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You know, the sad thing is, for most people (and I emphasize most) don't have an issue with the right to protest.  Raven Saunders stepped off the medals platform after receiving her silver and made a protest gesture which she later explained in an interview.  Agree with her take or not, I believe she has a right to make her statement of protest after she was respectful during the medals ceremony.  She still has a platform for her message and that message doesn't get lost in a bunch of back and forth rhetoric about respect for the country that afforded you the opportunity to complete for medals.

Of course, athletes have a right to protest in any manner they see fit, even if it results in fines and sanctions.  I just think your protest message gets lost in the noise when you choose to make disrespectful displays against the flag and national anthem for the country who provides so much freedom and opportunity.  

Edited by FKIM01
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33 minutes ago, dgambill said:

I really don't want this to get too political or to denigrate anyone and their views so I won't argue with anyone but this is just my view from watching them over the past 5-6 years.  I honestly think this team holds on to their vocal leaders and past stars much too long. You have certain players lifted up being the face of the the team and women's movement that honestly have been surpassed by younger ladies coming up and I don't think we fielded our best team. I have no proof but it seems certain agendas and promoting certain voices trumped what the team is to represent (best of American women's soccer). It's not just canceling those that don't agree with their movements the leaders on the team and inside the organization want to promote like a few years ago pushing out players like Jaelene Hinkle https://www.dailymail.co.uk/news/article-7237053/Christian-soccer-player-Jaelene-Hinkle-allegedly-cut-U-S-national-team-religious-beliefs.html  but maybe keeping on and lifting up certain players that voice and represent those views over simply other more qualified women who haven't built their social platform etc to the level of some others. 

I think if those running it would be honest they have let players remain around much past their best by date. The team needs a total refresh and a lot of the old guard needs to be moved on and the team needed to promote younger more talented ladies. However, I think they fear the backlash and movements that many of these older players are voicing and the inevitable push back that would come with it. At this point I'm not sure the culture around the team is very healthy...from the equal pay lawsuits to the social agendas things are becoming about anything but representation of the best women for the best country in the world.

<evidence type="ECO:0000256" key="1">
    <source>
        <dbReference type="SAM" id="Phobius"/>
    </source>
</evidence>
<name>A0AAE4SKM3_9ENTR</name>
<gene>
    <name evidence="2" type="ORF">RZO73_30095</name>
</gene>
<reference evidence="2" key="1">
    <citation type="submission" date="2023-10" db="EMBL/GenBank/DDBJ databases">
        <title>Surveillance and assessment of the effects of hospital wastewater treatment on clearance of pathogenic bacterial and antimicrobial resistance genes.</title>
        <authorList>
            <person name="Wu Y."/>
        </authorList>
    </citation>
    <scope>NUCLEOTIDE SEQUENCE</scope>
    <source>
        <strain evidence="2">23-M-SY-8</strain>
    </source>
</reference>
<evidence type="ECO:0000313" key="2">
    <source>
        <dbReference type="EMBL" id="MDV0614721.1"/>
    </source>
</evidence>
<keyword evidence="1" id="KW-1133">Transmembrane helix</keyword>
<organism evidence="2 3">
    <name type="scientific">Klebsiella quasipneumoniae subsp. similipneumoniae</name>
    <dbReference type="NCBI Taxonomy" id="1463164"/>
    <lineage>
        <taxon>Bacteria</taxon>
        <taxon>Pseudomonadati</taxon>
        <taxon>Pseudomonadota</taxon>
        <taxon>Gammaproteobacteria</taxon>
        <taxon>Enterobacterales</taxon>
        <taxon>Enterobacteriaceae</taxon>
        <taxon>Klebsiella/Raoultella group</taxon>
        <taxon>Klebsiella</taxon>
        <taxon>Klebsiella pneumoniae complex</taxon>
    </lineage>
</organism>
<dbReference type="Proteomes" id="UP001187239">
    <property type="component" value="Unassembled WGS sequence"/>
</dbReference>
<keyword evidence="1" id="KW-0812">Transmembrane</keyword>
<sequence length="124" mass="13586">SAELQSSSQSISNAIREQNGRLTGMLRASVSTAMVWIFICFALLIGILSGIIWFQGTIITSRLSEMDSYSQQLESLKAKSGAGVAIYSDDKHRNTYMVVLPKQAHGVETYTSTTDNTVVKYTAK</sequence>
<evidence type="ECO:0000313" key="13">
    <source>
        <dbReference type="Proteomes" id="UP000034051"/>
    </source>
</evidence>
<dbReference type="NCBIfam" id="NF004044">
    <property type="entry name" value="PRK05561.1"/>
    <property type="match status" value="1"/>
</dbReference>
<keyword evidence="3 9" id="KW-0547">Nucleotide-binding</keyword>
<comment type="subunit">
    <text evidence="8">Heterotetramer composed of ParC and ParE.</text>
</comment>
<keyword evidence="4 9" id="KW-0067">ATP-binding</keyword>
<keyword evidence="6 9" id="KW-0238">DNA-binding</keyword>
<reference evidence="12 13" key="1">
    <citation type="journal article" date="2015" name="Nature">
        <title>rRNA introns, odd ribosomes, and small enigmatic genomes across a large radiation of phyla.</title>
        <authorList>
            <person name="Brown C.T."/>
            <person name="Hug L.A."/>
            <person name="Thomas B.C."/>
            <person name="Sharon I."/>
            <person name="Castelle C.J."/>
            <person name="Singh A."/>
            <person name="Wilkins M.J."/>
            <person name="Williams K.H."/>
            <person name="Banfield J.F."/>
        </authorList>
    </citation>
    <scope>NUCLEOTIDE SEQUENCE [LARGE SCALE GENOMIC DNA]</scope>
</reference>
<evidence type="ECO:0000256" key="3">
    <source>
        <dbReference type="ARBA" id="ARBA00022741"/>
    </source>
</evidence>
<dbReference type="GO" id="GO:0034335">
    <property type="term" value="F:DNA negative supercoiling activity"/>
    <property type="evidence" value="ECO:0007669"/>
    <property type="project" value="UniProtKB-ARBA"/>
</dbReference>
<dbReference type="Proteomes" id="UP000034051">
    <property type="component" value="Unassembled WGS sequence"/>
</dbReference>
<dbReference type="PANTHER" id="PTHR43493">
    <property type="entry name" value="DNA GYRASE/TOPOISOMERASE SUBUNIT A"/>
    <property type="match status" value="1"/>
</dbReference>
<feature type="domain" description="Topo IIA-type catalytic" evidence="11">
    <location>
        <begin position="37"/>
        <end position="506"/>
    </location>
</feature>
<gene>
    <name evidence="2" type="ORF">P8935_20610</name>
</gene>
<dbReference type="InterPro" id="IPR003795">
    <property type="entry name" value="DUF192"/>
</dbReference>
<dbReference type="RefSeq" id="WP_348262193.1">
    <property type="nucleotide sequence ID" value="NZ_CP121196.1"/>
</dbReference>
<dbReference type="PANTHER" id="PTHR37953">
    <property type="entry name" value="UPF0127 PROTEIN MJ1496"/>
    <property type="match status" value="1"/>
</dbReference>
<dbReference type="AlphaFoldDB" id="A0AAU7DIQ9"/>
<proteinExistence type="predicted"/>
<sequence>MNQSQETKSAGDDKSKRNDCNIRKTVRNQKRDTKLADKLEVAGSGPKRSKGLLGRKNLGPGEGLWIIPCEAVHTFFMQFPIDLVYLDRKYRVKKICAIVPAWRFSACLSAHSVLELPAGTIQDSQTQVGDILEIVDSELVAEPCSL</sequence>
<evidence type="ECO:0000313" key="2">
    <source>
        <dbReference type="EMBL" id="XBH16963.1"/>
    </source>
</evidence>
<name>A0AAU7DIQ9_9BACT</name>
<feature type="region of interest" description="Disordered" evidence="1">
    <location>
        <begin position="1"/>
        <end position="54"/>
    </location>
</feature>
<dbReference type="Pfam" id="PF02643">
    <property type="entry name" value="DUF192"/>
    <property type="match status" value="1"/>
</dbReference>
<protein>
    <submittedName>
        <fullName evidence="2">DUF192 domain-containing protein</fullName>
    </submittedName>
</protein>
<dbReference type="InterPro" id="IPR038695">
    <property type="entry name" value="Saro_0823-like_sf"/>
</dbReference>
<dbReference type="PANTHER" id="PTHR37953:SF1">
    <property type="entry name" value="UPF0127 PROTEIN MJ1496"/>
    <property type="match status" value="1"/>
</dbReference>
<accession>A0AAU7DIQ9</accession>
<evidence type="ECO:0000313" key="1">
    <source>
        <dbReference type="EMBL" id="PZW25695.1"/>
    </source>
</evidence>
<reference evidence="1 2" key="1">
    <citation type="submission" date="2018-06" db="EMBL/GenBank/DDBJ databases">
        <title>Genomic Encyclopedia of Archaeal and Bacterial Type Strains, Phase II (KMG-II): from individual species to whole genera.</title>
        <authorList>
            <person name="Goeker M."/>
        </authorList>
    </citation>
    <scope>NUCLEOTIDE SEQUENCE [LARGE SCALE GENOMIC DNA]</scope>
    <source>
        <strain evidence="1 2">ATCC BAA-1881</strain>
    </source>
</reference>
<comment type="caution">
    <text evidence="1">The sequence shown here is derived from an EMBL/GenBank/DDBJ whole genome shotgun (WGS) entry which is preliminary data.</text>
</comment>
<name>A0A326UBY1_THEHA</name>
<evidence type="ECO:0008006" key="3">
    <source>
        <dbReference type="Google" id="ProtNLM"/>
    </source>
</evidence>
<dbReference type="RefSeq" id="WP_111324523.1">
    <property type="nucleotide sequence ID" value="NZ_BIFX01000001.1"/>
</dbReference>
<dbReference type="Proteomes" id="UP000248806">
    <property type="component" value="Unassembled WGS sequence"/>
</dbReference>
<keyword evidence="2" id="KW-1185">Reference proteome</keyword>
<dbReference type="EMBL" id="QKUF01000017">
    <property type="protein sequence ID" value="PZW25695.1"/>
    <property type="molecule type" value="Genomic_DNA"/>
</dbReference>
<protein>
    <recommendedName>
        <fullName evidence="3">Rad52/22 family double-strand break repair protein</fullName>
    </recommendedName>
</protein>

Glad to see that you didn't get too political.   😂

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Protesting is tricky in tea sports. No way a group of 10 plus people all have the same views on complex issues.

Once you start getting political in a team sport, you are almost guaranteed to cause some divisiveness and harsh feelings. Whether they are verbalized or not.

 

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21 minutes ago, jv1972iu said:

Glad to see that you didn't get too political.   😂

😂 I know his dilemma...it's really hard to discuss political protests in sports without...getting political.

Maybe the coach in the linked article really DID make the call to cut the Christian player strictly on soccer, but that could also include considerations of varying beliefs causing dissention among the team.  Based on what we saw in Tokyo, it's hard to imagine that there isn't still something mental whether dissention or just distraction causing subpar play at the Olympics.  At this point, I wouldn't be surprised if they lose the bronze medal match as well.  They just don't look in sync at all.

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Athletics, and especially the Olympics, use to bring us together...now they divide us...

Although my own personal thought is that the protest now are more about the individual attention than the issues we face...

Edited by IUFLA
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4 minutes ago, FKIM01 said:

😂 I know his dilemma...it's really hard to discuss political protests in sports without...getting political.

Maybe the coach in the linked article really DID make the call to cut the Christian player strictly on soccer, but that could also include considerations of varying beliefs causing dissention among the team.  Based on what we saw in Tokyo, it's hard to imagine that there isn't still something mental whether dissention or just distraction causing subpar play at the Olympics.  At this point, I wouldn't be surprised if they lose the bronze medal match as well.  They just don't look in sync at all.

Yes....all I was trying to say is I think there are voices stronger than the rest in the organization...and even if it isn't exactly distracting the team it could be having an underlying effect where instead of just playing the sport and lifting each other up it can be devisive and then also the organization can fear making changes by moving on from these more vocal players on the team who have been lifted up because of their political/social stances when it is becoming clear that maybe they are past their best days on the pitch and the team should be shifting to younger more talented women but fear the repricussions. Yes I don't want to get political but the Women's team has made it almost impossible to discuss them without that being a part of the story. I just want to discuss it in such a way as to not devalue what they feel or stand for but also show there can be harmful consequences to the team like how the other girl was cut (and this was a few years ago but are there others blackballed if they feel similarly or don't agree to take a knee etc??). Your not being very inclusive if you don't leave room or want to include those that don't think/feel the same way or don't want to take up the same causes that you do. 

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1 hour ago, TheWatShot said:

I think they just never got acclimated to Tokyo's time zone. Three of their games started at 4 a.m EST. They lost two of them and tied in the other, failing to score in all three. I know it's probably more fun to think they were too busy planning their next protest to focus on winning, but I think the time change was a pretty big factor. 

The team that beat them was from Canada, our neighbors, how did they adjust but the USA couldn't.

Edited by Hoosier51
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7 minutes ago, bluegrassIU said: